Bobs89irocz From United States of America, joined Aug 2003, 632 posts, RR: 0 Reply 8, posted (9 years 11 months 3 weeks 1 day 23 hours ago) and read 5923 times:
I ride motorcycles with a mechanic the works 2 double shifts in a row....he gets his 40 hours done in 2 days......takes him a day to recuperate then hes a personal trainer for a couple days....makes AWSOME money but works hard. Guess thats how he can afford and Iron Hourse.....LOL...very nice bike.
Im not sure what the regulation is on mechanics, or if there is any on there work hours but there should be some sort of regulation made for them as well.
StevenUhl777 From , joined Dec 1969, posts, RR: Reply 9, posted (9 years 11 months 3 weeks 1 day 23 hours ago) and read 5906 times:
Sad...but maddening, too. It's isolated cases like this that give the profession a black eye, and makes the flying public uneasy. There were also recent cases with America West and one other carrier.
Imagine having to explain to 383 passengers that they'll have to wait a day because the pilot was *allegedly* intoxicated. I'd be pretty pissed off, too.
Bad news for VS, because it's not like they have a monopoly on the route...they compete daily against their arch rival BA, but also vs. UA too. Wonder how many of those 383 people will think twice when booking their next transatlantic flight to/from LHR.
Bartond From United States of America, joined Jul 2003, 788 posts, RR: 3 Reply 12, posted (9 years 11 months 3 weeks 1 day 21 hours ago) and read 5677 times:
Hey Bobs89, I see what you're saying but I wouldn't (don't) want to fly on a plane that has been inspected/repaired by a guy that's been on call for 20+ straight hours. Period. That's like the stories you hear about doctors working for 36 straight hours and screwing some stuff up. Some study was done and it said after about 20 or so hours of straight work that a humans' motor skills start to diminish like he/she was downing beers. I think it said that a human that's up for 30 or so hours straight has the competency of someone who's had about 6-8 beers. Be it surgery on me or inspecting/repairing the plane I'm flying on, I don't want someone who's been up for a full day doing anything that technical.
Charliecossie From Germany, joined Oct 2001, 477 posts, RR: 10 Reply 13, posted (9 years 11 months 3 weeks 1 day 21 hours ago) and read 5625 times:
There's a little thing in the EU known as the European Work Time Directive.
It's law. It applies to all except "mobile" workers (pilots and cabin crew are classed as "mobile" and have separate legislation governing their duty hours) and any aircraft maintenance staff should familiarise themselves with it.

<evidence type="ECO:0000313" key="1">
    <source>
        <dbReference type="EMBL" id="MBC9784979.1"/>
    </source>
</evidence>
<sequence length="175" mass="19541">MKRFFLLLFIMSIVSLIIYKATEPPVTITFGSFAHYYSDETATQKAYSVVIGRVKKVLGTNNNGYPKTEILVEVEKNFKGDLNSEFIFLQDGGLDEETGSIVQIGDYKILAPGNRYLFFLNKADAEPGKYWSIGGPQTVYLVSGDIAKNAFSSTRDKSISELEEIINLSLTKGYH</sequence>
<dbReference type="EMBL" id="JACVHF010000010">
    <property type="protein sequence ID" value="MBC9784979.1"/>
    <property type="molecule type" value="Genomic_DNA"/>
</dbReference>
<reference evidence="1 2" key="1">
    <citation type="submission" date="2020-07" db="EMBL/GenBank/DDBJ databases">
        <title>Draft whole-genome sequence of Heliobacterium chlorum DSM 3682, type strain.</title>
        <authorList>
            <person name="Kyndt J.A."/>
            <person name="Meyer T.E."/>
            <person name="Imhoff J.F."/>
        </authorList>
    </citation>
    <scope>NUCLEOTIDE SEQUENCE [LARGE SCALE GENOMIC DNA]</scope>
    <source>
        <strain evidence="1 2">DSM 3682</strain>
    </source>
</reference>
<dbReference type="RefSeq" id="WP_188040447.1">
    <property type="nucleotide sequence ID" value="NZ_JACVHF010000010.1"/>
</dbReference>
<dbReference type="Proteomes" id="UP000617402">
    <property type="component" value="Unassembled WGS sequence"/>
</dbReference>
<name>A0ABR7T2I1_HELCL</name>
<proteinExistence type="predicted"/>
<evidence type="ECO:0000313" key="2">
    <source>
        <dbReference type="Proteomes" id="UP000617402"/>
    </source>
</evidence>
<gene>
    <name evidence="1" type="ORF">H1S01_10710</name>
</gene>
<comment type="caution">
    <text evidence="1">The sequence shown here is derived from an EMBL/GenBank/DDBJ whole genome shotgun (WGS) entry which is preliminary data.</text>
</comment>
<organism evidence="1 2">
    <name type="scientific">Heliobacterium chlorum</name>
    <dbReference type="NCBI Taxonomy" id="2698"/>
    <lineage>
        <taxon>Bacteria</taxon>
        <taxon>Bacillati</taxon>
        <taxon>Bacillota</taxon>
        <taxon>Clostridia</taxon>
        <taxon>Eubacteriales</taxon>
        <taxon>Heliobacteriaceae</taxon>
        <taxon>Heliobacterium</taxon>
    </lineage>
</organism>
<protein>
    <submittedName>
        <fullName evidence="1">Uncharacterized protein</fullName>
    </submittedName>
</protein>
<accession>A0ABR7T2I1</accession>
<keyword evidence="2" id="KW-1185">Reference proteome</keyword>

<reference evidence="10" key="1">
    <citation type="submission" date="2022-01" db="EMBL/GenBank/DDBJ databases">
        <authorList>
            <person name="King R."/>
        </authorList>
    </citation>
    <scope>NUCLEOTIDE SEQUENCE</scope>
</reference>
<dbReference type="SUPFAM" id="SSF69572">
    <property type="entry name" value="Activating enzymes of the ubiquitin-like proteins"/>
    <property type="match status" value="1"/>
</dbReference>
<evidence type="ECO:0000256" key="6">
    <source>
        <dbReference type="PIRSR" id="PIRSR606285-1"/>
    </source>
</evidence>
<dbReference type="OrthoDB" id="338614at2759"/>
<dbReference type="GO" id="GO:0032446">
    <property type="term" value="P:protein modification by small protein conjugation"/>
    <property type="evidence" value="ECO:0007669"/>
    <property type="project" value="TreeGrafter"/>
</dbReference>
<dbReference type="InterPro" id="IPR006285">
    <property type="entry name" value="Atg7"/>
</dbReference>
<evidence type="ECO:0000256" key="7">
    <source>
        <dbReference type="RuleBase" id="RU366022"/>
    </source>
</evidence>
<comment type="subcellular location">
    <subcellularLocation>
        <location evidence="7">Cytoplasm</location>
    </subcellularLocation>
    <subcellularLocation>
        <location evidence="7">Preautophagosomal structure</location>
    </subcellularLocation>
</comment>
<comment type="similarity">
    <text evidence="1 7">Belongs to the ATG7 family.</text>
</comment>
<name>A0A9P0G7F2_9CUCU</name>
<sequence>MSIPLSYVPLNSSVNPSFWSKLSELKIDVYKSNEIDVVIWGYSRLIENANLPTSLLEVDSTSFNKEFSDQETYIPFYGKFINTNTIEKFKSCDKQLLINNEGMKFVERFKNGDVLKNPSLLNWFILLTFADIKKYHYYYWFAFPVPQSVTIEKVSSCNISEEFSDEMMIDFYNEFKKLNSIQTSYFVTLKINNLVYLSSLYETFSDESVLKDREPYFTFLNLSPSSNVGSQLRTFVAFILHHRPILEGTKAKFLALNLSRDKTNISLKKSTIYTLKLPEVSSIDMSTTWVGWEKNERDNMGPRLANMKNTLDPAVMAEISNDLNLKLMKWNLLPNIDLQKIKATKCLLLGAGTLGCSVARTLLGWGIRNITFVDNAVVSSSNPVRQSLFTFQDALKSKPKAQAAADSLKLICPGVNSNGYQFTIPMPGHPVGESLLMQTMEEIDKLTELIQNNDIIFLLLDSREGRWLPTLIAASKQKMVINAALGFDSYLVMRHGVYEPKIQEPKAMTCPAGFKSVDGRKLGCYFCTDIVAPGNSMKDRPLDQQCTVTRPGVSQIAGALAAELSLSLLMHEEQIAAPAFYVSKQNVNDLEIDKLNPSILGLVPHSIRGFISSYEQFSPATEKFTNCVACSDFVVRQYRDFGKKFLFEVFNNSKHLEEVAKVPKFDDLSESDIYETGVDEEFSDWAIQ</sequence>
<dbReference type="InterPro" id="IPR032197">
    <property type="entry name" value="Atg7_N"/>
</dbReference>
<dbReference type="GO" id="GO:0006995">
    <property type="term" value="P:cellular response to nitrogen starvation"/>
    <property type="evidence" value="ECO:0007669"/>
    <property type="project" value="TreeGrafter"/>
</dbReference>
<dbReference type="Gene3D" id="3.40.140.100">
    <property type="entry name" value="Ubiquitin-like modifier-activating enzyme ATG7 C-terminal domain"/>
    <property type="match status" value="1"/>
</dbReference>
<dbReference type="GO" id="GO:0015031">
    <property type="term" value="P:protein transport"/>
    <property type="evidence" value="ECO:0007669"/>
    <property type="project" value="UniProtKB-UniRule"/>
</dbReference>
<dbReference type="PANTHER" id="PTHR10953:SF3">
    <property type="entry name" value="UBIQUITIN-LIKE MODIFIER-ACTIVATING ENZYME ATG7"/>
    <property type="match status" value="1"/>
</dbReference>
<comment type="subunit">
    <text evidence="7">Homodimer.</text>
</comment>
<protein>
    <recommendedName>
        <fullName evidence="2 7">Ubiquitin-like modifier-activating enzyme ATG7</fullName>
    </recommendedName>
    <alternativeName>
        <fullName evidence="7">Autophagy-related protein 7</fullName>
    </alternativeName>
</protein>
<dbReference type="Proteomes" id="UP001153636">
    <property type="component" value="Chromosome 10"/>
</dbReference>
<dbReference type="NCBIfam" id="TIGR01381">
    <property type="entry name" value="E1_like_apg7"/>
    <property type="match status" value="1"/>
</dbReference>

Those holding a JAR 66 licence should also famliarise themselves with the JAR Regulations regarding fitness for work.
For those outside the EU - the law demands a maximum of 16 hours on duty (and then minimum 10 hours off) and the JAR regs state that a licensed engineer/technician must not present himself for duty when unfit for said duty (includes tiredness).
Nwfltattendant From United States of America, joined Nov 2003, 341 posts, RR: 4 Reply 15, posted (9 years 11 months 3 weeks 1 day 20 hours ago) and read 5468 times:
This is very unfortunate and saddening. FIRST, I dont support him trying to fly (DUH). However this individual obviously has an alcohol problem that needs to get dealt with. Unfortunately it has come at the expense of his career and his ratings, hopefully just that. I am not making excuses and am pretty sure some turkeys in here are going to jump all over me for this post, but look at the absolute tragedy in this career, but thankfully it didnt become one for the carrier and 383+crew on board. The bottle claims another one.
Ben2881 From United States of America, joined Nov 2003, 12 posts, RR: 0 Reply 23, posted (9 years 11 months 3 weeks 1 day 9 hours ago) and read 4761 times:
just a quick question maybe somebody can help me out with. are pilots allowed to fly at all after drinking. i.e. one can drive a car if his blood alchohol is below a certain level. is this the same for pilots or is there zero tolerance.
RiverVisualNYC From United States of America, joined Nov 2003, 930 posts, RR: 3 Reply 24, posted (9 years 11 months 3 weeks 1 day 9 hours ago) and read 4697 times:
He's apparently an American living in the UK, interesting because I thought the bottle to throttle had mainly been a problem with British pilots, different cultural attitude towards alcohol and such...Anyway, I am glad to see VS is sticking up for their employee in the absence of any real evidence so far. Most US airlines would be trying to find a way to fire the guy before they even gave him the breathalyzer test..
25 Crewrest: Ben2881 From the UK CAA safety site. The “prescribed limit” for a maintenance engineer is the same as for a driver on the road, at 80 mill
26 N1120A: This has happened plenty of times with airlines from everywhere (including the US). I have no idea why these pilots are so stupid about this. I really
27 Stretch 8: The accused spent the weekend in the Loudoun County (Virginia) jail, and will be arranged this morning in General District Court in Leesburg, VA. The
28 GDB: He is 55 too, so about to retire presumably, messed that up hasn't he?
29 SRD737NG: Stretch 8- Size of the plane doesn't matter. There are people flying King Air's that have big D...syndrome. As far as authority to relieve a Capt. of
30 RiverVisualNYC: Has it occurred to anyone that maybe the "big d--k syndrome" is with the TSA former rent a cops, that increasingly like to show who is the boss now? I
31 MD-90: Hang on. This incident could possibly be a serious mistake. What if the pilot had a cold and took cold medicine that has alcohol in it? The TSA agent
32 PiedmontGirl: MD-90: I would depend on his blood alcohol level. In the US a blood alcohol level of .04 or above is grounds for arresting a pilot. .04 qualifies as d
33 TOLtommy: Because it is against the law to operate an aircraft under the influence, that's why. Perhaps it was cold medicine, but it is still the pilots respons
34 PiedmontGirl: TOLtommy: He would have a whale of a time getting to .04 with Vick's NyQuil or any similar product. I strongly suspect that NyQuil is not the culprit